Teaching Our Children to Contend for God’s Truth
I remember playing a game called Telephone in grade school. A whispered secret met my ear as I strained to hear the message. At the end of the game, I remember feeling surprised and confused that what I had heard along the telephone line, was in fact… not the original message. I had received words secondhand and somehow, the words passed on were skewed, and in some rounds, lost entirely.
Secondhand information permeates every sphere of our lives and if we aren’t careful, we will make decisions based on faulty information. Our children will learn from us to do the same.
When I was in grade school, I learned about the Bible through songs and stories. I learned that the B.I.B.L.E. is the book for me and all I had to do was hide it in my heart. The things I learned as a child were foundational, but as I grew, I found my spiritual structure was scantily built, wavering with wind and storm. My teen years did not yield much spiritual maturity as the truth that I “hid in my heart” was hard to access, like buried treasure without a map. But other “truths” that culture provided were easy to find and the map to their treasures ruled my decisions and emotions.
It wasn’t until college that I encountered God in a way that forever changed my life. I joined a Bible study group my freshman year and we went through the book of John. The study provided space to ask questions of the text and challenged us to align our daily choices with the truth that we read. My experience with the Bible in this way allowed me to discover the truth about God’s character, values, ways and promises. I began to take down the walls that were constructed of faulty bricks- false secondhand ideas about God’s character. During this season of my life I began to pursue God through his own Words, and to understand the gift and the cost of the Scriptures in my hands.
As a parent, one of my top priorities is to teach a love of the Scriptures to my children because the Bible is living and active (Heb 4:12), fully relevant to us today and tomorrow. The accessibility to Scripture we have now is a privilege that was secured through great efforts by our founding church fathers. For most of history men and women have had little or no access to the truth of the Scriptures without it first being sifted through the hands of men.
In 1378 John Wycliffe wrote The Truth of Holy Scripture. His message challenged the Catholic church in England, which at that time wielded power equal to kings, using its authority to keep God’s Word inaccessible to the masses. Wycliffe pushed against the church’s control over Scripture and devoted his life to a movement to make God’s Word available to all people.
This Holy Book is one we must treasure ourselves and then help our children to do the same. We show them how to seek God and his truth, and to measure secondhand information with the standards the Bible provides.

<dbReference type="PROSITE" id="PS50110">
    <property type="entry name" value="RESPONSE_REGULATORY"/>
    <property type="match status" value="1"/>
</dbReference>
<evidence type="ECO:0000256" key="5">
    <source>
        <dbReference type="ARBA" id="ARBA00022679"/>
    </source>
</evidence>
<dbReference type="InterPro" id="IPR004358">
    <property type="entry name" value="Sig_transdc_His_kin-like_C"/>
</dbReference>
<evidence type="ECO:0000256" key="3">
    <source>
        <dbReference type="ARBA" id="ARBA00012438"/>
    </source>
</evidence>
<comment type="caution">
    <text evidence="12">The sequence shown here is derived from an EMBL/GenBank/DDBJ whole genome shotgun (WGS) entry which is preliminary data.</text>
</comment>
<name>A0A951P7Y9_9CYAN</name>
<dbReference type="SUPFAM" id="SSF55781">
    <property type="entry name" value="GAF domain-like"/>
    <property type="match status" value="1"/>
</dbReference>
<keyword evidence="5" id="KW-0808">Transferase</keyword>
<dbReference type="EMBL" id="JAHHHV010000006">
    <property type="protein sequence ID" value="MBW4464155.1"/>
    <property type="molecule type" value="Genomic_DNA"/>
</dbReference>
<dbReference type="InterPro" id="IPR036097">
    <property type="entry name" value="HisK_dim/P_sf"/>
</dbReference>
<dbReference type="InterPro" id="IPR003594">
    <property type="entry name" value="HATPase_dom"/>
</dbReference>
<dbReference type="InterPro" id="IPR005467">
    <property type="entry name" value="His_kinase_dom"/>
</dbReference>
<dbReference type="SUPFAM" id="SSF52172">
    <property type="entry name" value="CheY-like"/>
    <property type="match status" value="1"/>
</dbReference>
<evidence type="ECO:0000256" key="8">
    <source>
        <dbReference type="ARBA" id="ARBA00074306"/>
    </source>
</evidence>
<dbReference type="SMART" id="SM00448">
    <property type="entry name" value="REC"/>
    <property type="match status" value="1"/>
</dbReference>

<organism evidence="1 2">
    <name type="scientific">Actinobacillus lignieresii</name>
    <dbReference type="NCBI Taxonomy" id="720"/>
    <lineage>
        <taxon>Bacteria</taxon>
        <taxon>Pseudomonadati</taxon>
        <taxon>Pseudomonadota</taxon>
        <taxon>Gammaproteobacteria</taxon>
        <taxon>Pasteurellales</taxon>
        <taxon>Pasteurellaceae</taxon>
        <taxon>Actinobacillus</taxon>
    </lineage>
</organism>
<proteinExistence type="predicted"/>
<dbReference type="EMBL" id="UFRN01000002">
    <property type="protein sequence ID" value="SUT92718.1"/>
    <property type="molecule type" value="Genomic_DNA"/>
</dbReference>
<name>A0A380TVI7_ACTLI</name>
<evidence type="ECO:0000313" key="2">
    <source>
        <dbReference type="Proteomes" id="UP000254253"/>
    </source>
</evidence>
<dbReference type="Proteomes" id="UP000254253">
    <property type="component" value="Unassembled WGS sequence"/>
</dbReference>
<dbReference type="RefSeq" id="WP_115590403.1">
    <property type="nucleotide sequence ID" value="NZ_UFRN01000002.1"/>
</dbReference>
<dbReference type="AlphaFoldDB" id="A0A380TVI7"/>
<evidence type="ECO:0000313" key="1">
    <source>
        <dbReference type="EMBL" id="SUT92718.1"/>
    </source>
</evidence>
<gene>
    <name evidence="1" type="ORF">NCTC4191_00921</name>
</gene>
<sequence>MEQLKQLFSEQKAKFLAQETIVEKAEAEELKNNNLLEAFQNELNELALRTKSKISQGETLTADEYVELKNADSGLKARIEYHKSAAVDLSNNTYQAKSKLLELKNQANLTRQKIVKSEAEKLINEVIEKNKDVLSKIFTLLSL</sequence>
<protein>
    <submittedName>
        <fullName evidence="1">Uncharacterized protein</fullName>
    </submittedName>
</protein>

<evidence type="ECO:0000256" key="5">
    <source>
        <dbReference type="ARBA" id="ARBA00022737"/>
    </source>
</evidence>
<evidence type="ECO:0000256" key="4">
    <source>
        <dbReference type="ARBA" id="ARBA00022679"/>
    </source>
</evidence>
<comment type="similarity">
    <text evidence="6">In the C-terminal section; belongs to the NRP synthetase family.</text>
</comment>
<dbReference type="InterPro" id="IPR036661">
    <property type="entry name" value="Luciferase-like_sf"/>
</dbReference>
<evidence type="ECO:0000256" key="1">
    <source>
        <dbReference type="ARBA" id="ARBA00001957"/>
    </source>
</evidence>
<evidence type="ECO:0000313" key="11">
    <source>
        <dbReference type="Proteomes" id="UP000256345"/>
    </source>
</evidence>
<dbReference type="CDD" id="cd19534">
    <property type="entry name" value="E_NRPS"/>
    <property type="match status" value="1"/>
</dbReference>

I have a shelf in my bookcase full of copies of the Holy Scriptures. A couple are covered with soft leather with intricately gilded pages. One has larger print for easy reading, and a few are “pocket” size for convenience. Truth so accessible to me, but lifeless if left sitting on a shelf.
While our shelves collect dust, we go to our own “authorities” for truth. Our modern guides are the podcast, book, pastor, or friend. Our children also find truth through platforms like social media, from schoolmates or teachers and through the entertainment industry. These sources are not inherently wrong, but we mistake them for authorities, and we can be misled nonetheless.
We need to teach our kids to check secondhand information with the author of Truth instead of playing life like a telephone game. When we sit in the pews of our culture, we are to be watchful so that man’s words do not have dominion over God’s. We must cultivate an ear to hear God’s words, and show our children how to do the same.
A pursuit for truth firsthand does not mean that we are bound to the pages of the Bible in solitude. In Acts chapter 8 we read of a eunuch from Ethiopia who meets Phillip, an evangelist and disciple of Jesus:
“Philip ran to him (the Ethiopian) and heard him reading Isaiah the prophet and asked, “Do you understand what you are reading?” And he said, “How can I, unless someone guides me?”
“Then Philip opened his mouth, and beginning with this Scripture, he told him the good news about Jesus.” (Acts 8:30-31, 35)
Phillip guided this Ethiopian to an understanding of who God was using the Scriptures. He began with the Scriptures, with the source of truth. When this Ethiopian held the scroll, he held a parchment of great monetary worth. But without understanding, it was worthless to him.
When we merely hold God’s Word, or stash copies of them on our shelves, we aren’t tapping into the riches God has for us. The moment we accept God’s free gift of salvation, God sends his own Spirit to live in us. The Holy Spirit helps us understand the Scriptures. We, like this Ethiopian, can encounter truth firsthand. We too can flourish from the giftings of others. This is what we have the privilege to teach our children.
It is a wonderful thing to open the Scriptures and learn about God with friends, in a church, and as a family. We can challenge each other to value God’s truth more than the idea of truth. We can encourage each other to pursue what God says over what just appears to be true. We can contend together for what is sincere over what only appears real. We can caution each other to evaluate truth based on God’s Word instead of emotion or familiarity. And with a community, we won’t be alone when the whispered secrets that meet our ears have life and death significance.
We have access to truth as we disciple our children. What will we do with it?